After their marriage, Sarah Ann sold her land in Mapleton, including the house built for grandmother, and with some of the money helped to build a small house for grandmother on Mattie Thompson's lot just across the street to the east.
Sarah Ann bought herself a house, one block east of the Reynolds store in Springville. This was remodeled and added to until she had a nice comfortable and modern home. There was some acreage and this was planed to a fine garden and various kinds of flowers. She enjoyed taking care of them and her garden was a beauty spot in the town.
She and Uncle Joe made many trips to the Manti Temple and the Salt Lake Temple to do ordinance work for the dead.
She also taught in Sunday School, Relief Society, and Y.W.M.I.A. Working with the young people was her favorite. She was also a Stake officer in religion class.
In 1896 they adopted a baby girl whose mother had died. This girl, Beulah, lived to be nine years old and died of rheumatic fever.
When Uncle Joe's wife, Samantha, died and left two teenage children, Archie and Velma, they were brought to Sarah Ann's home where they lived until they were married.
Uncle Joe Reynolds died on 2 March 1913 and a few years later after the Southwick family moved to Salt Lake City, Sarah Ann sold her home and went to Salt Lake City and lived her sister, Josephine Southwick. Now she was close to the genealogical library and spent days on end searching for ancestors in the books at the library.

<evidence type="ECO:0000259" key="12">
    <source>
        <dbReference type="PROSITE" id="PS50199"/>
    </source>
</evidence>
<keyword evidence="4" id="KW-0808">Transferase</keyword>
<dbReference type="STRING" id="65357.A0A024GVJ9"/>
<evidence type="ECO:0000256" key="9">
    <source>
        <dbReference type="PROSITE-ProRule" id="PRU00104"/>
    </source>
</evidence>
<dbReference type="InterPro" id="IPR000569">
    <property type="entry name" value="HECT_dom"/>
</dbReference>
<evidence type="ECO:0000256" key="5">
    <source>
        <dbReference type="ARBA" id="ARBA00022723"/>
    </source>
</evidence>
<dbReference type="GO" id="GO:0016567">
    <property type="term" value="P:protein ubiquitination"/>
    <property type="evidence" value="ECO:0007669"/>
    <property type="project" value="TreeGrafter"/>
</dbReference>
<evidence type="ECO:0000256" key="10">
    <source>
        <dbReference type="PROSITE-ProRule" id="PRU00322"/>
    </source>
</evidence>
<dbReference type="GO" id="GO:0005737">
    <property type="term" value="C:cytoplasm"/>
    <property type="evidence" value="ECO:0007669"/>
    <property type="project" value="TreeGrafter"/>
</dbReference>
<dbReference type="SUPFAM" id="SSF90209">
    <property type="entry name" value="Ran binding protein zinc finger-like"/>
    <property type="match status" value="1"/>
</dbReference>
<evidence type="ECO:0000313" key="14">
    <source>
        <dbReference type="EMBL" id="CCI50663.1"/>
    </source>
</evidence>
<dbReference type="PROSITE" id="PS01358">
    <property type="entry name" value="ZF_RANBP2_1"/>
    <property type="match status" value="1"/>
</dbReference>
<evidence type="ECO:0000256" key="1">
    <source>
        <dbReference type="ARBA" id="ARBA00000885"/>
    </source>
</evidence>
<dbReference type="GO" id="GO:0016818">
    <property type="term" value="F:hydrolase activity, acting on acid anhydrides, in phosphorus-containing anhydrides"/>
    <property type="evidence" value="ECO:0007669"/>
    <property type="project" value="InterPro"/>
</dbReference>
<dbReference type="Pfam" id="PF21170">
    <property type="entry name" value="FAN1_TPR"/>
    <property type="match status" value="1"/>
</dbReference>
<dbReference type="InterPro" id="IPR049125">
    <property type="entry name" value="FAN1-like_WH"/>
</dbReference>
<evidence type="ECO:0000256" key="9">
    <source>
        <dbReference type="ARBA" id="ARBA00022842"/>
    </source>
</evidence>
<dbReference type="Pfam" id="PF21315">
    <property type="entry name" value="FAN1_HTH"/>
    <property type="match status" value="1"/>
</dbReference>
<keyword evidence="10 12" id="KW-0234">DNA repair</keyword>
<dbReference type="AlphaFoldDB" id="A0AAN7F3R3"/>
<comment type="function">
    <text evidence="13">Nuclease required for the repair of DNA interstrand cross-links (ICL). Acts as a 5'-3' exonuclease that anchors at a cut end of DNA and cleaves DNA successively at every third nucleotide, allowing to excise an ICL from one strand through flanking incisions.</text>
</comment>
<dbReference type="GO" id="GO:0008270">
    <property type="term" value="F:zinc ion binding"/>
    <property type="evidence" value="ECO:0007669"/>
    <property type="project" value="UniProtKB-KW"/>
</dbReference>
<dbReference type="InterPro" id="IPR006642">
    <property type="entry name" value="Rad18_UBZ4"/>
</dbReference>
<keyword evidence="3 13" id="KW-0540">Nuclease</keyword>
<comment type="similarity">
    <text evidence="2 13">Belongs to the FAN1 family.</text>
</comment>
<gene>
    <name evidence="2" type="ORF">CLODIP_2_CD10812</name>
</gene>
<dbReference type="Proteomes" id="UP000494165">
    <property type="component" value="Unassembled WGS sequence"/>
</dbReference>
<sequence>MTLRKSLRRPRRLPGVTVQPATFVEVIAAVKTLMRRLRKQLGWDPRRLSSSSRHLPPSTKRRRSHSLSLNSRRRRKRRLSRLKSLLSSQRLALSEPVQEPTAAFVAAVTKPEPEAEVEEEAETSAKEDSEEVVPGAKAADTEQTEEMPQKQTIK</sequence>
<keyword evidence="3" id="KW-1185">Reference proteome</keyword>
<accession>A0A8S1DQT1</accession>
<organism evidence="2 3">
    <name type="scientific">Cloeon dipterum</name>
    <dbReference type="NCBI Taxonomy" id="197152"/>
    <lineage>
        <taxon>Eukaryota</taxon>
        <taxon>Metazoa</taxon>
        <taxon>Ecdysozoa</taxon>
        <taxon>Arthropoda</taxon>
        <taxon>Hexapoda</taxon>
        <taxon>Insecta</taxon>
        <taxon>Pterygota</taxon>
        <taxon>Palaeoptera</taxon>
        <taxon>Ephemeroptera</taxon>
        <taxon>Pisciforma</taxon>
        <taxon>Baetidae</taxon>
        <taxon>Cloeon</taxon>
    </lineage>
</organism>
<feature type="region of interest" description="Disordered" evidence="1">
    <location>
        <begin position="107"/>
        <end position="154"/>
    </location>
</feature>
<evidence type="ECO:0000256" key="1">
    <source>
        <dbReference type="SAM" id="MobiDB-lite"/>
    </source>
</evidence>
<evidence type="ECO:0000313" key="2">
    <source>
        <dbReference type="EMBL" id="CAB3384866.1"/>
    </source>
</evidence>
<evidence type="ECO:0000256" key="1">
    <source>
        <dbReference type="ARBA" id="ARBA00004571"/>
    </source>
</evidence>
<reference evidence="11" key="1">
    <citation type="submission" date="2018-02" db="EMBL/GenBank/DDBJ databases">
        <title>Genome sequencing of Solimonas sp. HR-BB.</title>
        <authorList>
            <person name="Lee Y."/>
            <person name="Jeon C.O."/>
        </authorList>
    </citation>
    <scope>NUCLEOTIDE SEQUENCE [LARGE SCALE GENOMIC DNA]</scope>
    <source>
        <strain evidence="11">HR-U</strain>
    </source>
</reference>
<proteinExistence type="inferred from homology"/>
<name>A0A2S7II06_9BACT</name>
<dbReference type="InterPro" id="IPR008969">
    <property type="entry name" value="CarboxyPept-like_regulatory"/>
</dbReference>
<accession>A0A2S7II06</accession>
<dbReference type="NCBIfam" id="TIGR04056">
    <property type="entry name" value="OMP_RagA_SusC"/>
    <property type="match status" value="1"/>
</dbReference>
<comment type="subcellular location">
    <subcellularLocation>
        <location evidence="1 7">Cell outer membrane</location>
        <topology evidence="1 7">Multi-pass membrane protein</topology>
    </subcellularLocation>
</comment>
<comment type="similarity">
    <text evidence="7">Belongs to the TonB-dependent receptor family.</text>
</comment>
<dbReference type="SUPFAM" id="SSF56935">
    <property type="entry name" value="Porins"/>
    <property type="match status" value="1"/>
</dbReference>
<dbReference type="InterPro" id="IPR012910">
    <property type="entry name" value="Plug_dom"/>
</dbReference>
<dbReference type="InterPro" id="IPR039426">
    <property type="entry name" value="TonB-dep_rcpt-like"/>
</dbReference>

With the help of grandfather's youngest brother, Uncle Sherman Williams in Connecticut, she was able to find many ancestors on the Williams line and compiled a fine family record.
She passed away 15 October 1945 at the age 94 years in Salt Lake City and was buried in the Springville City Cemetery, by her husband Abraham Cooper and her father and mother and her children.
Following is a poem written by Sarah Ann.
Reminiscences of Childhood
Oh those happy days of childhood,
Left so many years behind;
Still I see the tangled wild wood
In the visions of my mind.
Where the grapevine swing we plaited
All the happy long day thru
Swung and played, together chatted
For our hearts no sorrows knew.
How we gathered sweet Williams,
With their varied shades and hue;
Hunted dropping water lilies
Where the yellow cowslips grew.
Searched within each sheltered nooklet
For the ripe May apples sweet;
Sat beside the babbling brooklet
From the sultry summer heat.
From that fondly cherished orchard
Laden pink with apple bloom
With closed eyes I smell the fragrance
Stealing in this far off room.
And I smell the violets perfume
Underneath the chestnut trees
Where we've hunted mid the thick bloom
For wild strawberries on our knees.
In the grove of elm and basswood
Grew the old oak tall and strong
Little bluebirds chirped and mated
In their branches all day long.
Swinging Oriole, singing linnet
Their pendent nest swung to the breeze
While the little birdlings in it
Gently rocked mid leafy trees.
Oh as fair as ancient Eden
Still this scene to me appears
As I view the rolling landscape
With its fields of ripening ears.
With its fields of ripening ears.
Where we plucked the bright red lillies
Hunted lady slippers fair.
Bended down the slender rosin weed
For gum, next morning there.
Return to Sedgwick Research Home Page
Abraham Cooper's Cemetery Burial Record from the Springville, Utah City Cemetery
Sarah Ann Williams Cooper Reynolds' Cemetery Burial Record from the Springville, Utah City Cemetery
Sedgwick Research's Emmi Williams Peterson Web page (Sarah Ann's sister)